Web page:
“The rising importance of data to companies (organizations in general and marketing departments in particular) is changing the perception of marketing’s value. In fact, marketing is now so important that CMOs [chief marketing officers] will make the best next-generation CEOs — thanks to their understanding of data and the customer. Only the marketing department has a clear window on the behavior of the prospect during 90 percent of the buyer’s decision making — the time spent doing research via visits to Web sites, reading online reviews, connecting with peers on social media, and conducting online searches.”
“The CMO’s team has the clearest window into customer and prospect behavior. To sales, the CMO delivers the leads most likely to buy to sales. To finance, the CMO shows his or her team’s revenue contribution. And with IT, the CMO helps built out the marketing technology stack that mediates critical interactions with customers and prospects. The winning companies of the future will be data-driven and customer-focused. No one is in a better position to lead this kind of company than the CMO — the executive who is eminently qualified to be your next CEO.”
Click the image to read more of the Adweek article. Click here to access Glass’s book on Amazon.
It is not just our qualifications that determine whether we get a desired job. It is also the passion we display about getting and doing that job during the interview stage of the hiring process.
Consider these observations from Jessica Simko, writing for Careerealism:
“You [should] understand why a person who may be less qualified than you gets a job you don’t get. It’s all in the presentation. Oftentimes, you say all the right things but if your presentation is flat, it will fall on its face. If you don’t really want the job or you aren’t excited about it, it shows even if you say, ‘I want to work here more than any other company.’”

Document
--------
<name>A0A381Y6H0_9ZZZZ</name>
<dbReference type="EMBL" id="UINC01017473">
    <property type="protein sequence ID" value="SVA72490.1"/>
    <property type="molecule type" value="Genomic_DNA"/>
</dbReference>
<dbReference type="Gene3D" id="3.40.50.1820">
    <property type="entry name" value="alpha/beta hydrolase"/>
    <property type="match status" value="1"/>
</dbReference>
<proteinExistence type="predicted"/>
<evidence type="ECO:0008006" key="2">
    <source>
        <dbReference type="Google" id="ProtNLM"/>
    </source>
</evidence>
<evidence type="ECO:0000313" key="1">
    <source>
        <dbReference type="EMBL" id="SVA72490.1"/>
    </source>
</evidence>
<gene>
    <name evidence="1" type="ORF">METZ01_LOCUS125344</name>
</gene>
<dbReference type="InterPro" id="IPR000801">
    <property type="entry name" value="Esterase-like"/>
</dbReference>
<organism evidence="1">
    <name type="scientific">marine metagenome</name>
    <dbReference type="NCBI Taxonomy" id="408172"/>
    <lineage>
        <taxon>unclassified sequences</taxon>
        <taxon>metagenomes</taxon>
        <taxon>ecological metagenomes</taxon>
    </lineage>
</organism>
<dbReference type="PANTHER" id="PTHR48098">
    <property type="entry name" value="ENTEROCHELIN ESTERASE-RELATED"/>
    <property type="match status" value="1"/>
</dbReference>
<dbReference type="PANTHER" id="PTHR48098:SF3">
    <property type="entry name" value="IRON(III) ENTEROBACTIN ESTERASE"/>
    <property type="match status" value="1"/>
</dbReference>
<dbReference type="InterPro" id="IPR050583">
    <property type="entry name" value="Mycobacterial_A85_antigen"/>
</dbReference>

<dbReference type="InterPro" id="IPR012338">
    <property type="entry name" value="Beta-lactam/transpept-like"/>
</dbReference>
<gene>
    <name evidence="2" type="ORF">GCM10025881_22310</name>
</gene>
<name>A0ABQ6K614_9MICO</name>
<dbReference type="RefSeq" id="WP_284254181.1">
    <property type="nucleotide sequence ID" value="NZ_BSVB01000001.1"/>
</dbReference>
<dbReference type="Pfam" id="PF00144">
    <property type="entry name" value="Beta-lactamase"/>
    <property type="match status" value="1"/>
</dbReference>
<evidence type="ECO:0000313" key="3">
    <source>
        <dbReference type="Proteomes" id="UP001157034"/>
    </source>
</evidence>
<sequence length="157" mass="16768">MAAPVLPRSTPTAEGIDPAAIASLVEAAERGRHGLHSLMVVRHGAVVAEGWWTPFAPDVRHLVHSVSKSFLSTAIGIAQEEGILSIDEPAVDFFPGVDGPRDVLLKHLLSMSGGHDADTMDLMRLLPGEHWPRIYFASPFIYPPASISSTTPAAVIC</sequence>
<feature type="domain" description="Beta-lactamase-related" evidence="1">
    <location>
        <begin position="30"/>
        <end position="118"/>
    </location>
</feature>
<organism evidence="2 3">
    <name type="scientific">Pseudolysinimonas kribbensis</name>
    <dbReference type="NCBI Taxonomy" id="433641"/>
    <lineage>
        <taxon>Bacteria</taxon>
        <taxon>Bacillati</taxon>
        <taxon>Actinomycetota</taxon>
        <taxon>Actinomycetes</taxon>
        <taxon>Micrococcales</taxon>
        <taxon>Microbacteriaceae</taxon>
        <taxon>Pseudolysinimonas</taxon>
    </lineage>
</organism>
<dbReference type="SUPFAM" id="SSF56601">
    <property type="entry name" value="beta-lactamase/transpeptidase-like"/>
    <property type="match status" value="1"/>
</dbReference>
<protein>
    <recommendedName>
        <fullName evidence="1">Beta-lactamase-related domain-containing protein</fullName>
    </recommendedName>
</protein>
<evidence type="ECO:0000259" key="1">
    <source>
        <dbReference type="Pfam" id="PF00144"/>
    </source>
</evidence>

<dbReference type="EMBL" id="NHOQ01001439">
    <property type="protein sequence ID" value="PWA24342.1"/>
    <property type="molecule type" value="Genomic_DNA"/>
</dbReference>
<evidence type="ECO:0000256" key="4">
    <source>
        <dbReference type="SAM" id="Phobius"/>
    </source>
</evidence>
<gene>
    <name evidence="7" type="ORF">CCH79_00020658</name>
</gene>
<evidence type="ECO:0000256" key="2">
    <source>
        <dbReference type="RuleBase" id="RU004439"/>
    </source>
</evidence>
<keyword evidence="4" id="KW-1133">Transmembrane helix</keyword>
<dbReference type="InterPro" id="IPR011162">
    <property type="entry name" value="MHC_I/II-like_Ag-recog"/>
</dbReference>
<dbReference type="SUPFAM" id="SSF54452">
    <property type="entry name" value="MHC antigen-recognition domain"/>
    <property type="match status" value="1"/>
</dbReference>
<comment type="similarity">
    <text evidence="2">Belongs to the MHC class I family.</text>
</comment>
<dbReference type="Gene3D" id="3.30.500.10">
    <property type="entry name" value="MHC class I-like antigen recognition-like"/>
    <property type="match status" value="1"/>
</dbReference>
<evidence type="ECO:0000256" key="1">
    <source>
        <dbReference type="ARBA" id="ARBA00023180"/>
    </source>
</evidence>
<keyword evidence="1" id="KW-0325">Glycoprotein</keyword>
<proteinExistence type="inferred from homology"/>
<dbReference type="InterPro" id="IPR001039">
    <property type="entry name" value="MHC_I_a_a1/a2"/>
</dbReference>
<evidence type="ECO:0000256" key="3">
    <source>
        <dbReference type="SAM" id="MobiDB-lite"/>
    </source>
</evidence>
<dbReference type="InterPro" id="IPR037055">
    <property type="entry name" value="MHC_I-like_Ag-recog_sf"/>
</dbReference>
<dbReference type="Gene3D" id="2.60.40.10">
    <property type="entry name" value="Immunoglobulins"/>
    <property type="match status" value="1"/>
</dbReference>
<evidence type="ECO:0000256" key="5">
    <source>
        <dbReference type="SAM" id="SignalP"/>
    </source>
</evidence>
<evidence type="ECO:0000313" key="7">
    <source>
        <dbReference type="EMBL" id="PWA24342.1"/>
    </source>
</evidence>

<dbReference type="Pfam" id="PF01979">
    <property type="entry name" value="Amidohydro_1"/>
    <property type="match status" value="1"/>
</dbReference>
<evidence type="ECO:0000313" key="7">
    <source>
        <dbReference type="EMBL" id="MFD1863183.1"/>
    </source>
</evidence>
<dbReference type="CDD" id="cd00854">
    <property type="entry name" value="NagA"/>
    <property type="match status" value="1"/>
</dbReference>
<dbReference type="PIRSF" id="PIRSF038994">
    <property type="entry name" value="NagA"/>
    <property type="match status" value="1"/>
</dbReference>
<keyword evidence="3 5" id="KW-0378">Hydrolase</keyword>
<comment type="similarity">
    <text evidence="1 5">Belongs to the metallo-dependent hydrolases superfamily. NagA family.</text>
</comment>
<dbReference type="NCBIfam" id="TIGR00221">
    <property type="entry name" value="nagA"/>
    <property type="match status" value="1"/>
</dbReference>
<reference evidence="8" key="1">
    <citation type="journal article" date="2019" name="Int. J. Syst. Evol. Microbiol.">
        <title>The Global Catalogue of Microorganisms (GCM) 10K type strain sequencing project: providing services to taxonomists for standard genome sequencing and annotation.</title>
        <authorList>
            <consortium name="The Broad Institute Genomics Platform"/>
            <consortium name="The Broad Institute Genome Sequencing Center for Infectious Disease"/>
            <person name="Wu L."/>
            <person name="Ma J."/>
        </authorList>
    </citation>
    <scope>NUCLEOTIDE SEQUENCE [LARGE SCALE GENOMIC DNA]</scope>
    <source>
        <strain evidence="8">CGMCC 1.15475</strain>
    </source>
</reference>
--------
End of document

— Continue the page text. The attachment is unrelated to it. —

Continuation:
“Enthusiasm, presence, and passion – these qualities excite hiring managers and they will always tip the scale in someone else’s favor if you don’t show up with them in your interview. When you are expressing those qualities, people can’t help but love you and be engrossed in everything you say. This is especially important to remember when you consider that many hiring managers conduct back to back (or close together) interviews. I cannot express in words how often candidates get tossed out of the candidate pool simply by deficiencies in their overall presentation that only become apparent when running multiple interviews back to back or close together.”
Read more by clicking the image.
Photo credit: Shutterstock
Stand out better on LinkedIn, THE premier social networking site for professionals. Don’t treat your LinkedIn page in a casual way. Be serious — and present a great self brand!
Don Goodman, writing for Careerealism, offers these 4 key suggestions. They may sound simple. But are you effectively following all four tips?
Click the image to read more from Goodman.